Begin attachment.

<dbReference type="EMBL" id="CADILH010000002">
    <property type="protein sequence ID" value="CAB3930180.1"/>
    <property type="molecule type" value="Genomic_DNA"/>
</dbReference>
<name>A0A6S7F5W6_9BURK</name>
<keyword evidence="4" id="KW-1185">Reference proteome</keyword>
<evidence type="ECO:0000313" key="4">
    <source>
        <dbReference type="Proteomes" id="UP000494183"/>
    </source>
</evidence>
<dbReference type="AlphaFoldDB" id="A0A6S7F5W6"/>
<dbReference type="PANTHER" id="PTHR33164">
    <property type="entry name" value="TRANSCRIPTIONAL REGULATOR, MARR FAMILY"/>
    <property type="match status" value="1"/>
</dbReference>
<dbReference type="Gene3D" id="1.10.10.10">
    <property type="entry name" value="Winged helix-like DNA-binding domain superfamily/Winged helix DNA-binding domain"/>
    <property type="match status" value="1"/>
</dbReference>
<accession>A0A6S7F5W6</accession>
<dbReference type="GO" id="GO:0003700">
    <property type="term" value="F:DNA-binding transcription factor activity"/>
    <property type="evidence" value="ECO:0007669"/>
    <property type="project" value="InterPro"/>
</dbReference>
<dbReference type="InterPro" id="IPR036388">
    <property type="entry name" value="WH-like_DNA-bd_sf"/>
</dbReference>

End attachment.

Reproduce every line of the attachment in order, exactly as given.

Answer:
<dbReference type="EMBL" id="CADILH010000002">
    <property type="protein sequence ID" value="CAB3930180.1"/>
    <property type="molecule type" value="Genomic_DNA"/>
</dbReference>
<name>A0A6S7F5W6_9BURK</name>
<keyword evidence="4" id="KW-1185">Reference proteome</keyword>
<evidence type="ECO:0000313" key="4">
    <source>
        <dbReference type="Proteomes" id="UP000494183"/>
    </source>
</evidence>
<dbReference type="AlphaFoldDB" id="A0A6S7F5W6"/>
<dbReference type="PANTHER" id="PTHR33164">
    <property type="entry name" value="TRANSCRIPTIONAL REGULATOR, MARR FAMILY"/>
    <property type="match status" value="1"/>
</dbReference>
<dbReference type="Gene3D" id="1.10.10.10">
    <property type="entry name" value="Winged helix-like DNA-binding domain superfamily/Winged helix DNA-binding domain"/>
    <property type="match status" value="1"/>
</dbReference>
<accession>A0A6S7F5W6</accession>
<dbReference type="GO" id="GO:0003700">
    <property type="term" value="F:DNA-binding transcription factor activity"/>
    <property type="evidence" value="ECO:0007669"/>
    <property type="project" value="InterPro"/>
</dbReference>
<dbReference type="InterPro" id="IPR036388">
    <property type="entry name" value="WH-like_DNA-bd_sf"/>
</dbReference>